Monday, November 05, 2007


The Blues from St. Louis

Whenever you run into a team with a hot goaltender, you always have mixed feelings. You know you need to bury your chances whenever they arise, but you also have doubts that you will be able to sneak one by him (or her, as the case may be!).

Pascal Leclaire of the Columbus Blue Jackets is not simply hot. He is sizzling. He has five shutouts in his first nine games, his Goals Against Average is a miniscule 1.12, and his save percentage is .957. If he keeps it up, he will be in the Hall of Fame before his thirtieth birthday! As long as they use the trap!

Last Sunday night, the St. Louis Blues were his latest victims. He stoned them 3-0.

The Blues are brimming with confidence this year. For the first time in a while, they are gunning for a playoff berth; once the post season games begin, anything can happen. They have two brilliant rookies in Johnson and Perron. They are getting good goaltending. They are strong on defence.

Above all, they locked up one of the premier playmakers in the game today during contract negotiations last summer. His name is Paul Kariya, and he is currently playing on a line with veteran Keith Tkachuk, and a well-travelled youngster named Brad Boyes.

That would be the same Brad Boyes that the Leafs drafted in the first round a few years ago. He was then dealt to Boston, then to San Jose. He landed in St. Louis at the trade deadline last season. Naturally, he has had a few stops in minor league cities along the way.

When he first stepped on the ice at the Scottrade Centre in St. Louis, he would have noticed the retired sweater numbers adorning the rafters: Bob Gassof, Al MacInnis, Barclay Plager and his brother Bob, Brian Sutter, Brett Hull, Bernie Federko, Doug Wickenheiser, and one for announcer Dan Kelly.

More than 16 000 fans brought their energy to the rink a couple of weeks ago, and Boyes rose to the occasion. He added his eighth and ninth goals of the season in the Blues’ victory over the Washington Capitals. (Yes, the same Capitals who flew to Toronto after the game and laid a 7-1 pasting on the Leafs.)

Boyes is currently in fine company in the scoring race. His fellow scoring leaders include the amazing Zetterberg from the Wings, Cammelleri from the Kings, and a few other household names: Iginla, Kovalchuk, Nash, Ovechkin, the Hurricanes’ Staal, and Daniel Alfredsson.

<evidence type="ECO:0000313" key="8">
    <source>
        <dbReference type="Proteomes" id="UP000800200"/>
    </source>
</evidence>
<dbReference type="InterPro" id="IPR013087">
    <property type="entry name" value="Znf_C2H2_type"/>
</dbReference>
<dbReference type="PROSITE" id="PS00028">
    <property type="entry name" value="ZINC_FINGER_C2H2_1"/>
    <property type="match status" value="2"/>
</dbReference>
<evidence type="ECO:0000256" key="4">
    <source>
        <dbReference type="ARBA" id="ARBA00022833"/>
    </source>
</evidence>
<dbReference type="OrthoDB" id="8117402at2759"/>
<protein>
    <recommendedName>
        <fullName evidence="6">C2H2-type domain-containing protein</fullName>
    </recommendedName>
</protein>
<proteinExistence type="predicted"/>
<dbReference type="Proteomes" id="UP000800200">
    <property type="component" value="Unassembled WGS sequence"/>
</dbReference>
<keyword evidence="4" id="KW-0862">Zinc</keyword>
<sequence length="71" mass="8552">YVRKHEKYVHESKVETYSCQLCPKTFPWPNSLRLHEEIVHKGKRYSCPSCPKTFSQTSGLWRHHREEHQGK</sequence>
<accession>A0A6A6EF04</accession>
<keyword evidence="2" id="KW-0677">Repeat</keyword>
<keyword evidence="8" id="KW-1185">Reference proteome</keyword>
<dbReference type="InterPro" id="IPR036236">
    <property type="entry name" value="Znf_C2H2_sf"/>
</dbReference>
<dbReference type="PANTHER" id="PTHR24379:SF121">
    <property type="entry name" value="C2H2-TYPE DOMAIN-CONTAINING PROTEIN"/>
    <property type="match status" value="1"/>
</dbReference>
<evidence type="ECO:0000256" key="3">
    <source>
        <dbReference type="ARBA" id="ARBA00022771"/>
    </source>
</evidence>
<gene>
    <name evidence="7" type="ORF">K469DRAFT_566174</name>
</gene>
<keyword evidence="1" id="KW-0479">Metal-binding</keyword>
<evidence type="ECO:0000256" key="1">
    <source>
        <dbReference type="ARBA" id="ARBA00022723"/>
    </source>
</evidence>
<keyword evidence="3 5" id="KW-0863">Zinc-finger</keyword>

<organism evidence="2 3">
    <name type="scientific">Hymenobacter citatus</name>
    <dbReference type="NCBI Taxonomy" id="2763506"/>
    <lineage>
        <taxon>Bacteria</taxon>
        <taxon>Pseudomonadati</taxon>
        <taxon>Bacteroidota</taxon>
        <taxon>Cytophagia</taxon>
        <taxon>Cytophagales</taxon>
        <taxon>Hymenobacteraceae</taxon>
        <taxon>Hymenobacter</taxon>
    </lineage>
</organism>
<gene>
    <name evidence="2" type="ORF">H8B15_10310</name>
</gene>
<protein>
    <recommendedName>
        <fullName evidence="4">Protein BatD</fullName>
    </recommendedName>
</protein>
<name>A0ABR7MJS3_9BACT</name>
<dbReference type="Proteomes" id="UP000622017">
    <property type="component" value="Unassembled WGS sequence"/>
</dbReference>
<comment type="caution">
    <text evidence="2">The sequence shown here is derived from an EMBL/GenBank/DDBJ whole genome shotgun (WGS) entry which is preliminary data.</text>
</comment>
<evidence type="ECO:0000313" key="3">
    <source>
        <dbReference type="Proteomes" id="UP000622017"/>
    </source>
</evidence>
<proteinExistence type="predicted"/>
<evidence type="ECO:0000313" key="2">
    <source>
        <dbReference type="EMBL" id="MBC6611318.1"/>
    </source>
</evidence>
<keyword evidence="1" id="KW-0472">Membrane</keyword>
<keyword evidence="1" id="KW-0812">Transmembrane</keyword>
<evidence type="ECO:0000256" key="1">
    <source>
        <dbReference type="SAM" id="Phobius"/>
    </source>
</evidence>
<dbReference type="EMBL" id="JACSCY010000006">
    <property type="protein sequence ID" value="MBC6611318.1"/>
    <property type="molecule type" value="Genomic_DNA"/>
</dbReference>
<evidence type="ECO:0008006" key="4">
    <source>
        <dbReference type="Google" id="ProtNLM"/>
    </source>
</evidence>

After the game, he summed up the team’s efforts; “We need these points. Fortunately, we got some timely goals.” He also appreciated the crowd’s participation. “We should play all our games at home. It helps a lot.”

On a personal note, he is thrilled to play with Tkachuk and Kariya. When I asked him about that opportunity, he smiled at me and added “Who wouldn’t? I can hide in the weeds a little bit while we are on the ice. Then when I get a chance, I can use a screen to take a shot.”

After 12 games, Boyes had scored on 33% of his chances, more than twice the average.

Boyes also has uncovered a well-kept secret about St. Louis. There is a box in the rafters reserved for retired players. Bob Plager, Bernie Federko, Bruce Affleck and the like wander in and out of the suite during the game. In fact there are about forty retired players who have stayed in St. Louis. He told the Canadian Press; “I really do enjoy it here. Just right away when I got here last year, Andy Murray gave me that confidence. It’s been great. It’s all about getting the chance.”

True to some extent, but one still has to bury those chances.

Blues president John Davidson told me he is pleased with the Blues thus far this year. With regard to Boyes, he added: “There is that little bit of chemistry between Boyes and Kariya that you look for.”

The organization hopes that it has the ingredients for success. There have been experiments over the years---even involving the Great One and Brett Hull. To no avail. The Blues have yet to raise Lord Stanley’s mug, and there are a few faithful fans who would like to see that happen this year.

The season has just begun. The signs are good. A trip to the playoffs would be an important first step. From 1979 to 2005, the Blues played in the post season. The past two seasons, they have been shut out.

A victory parade under the Jefferson National Expansion Memorial Arch would be a welcome sight in the Gateway to the West.

James Hurst

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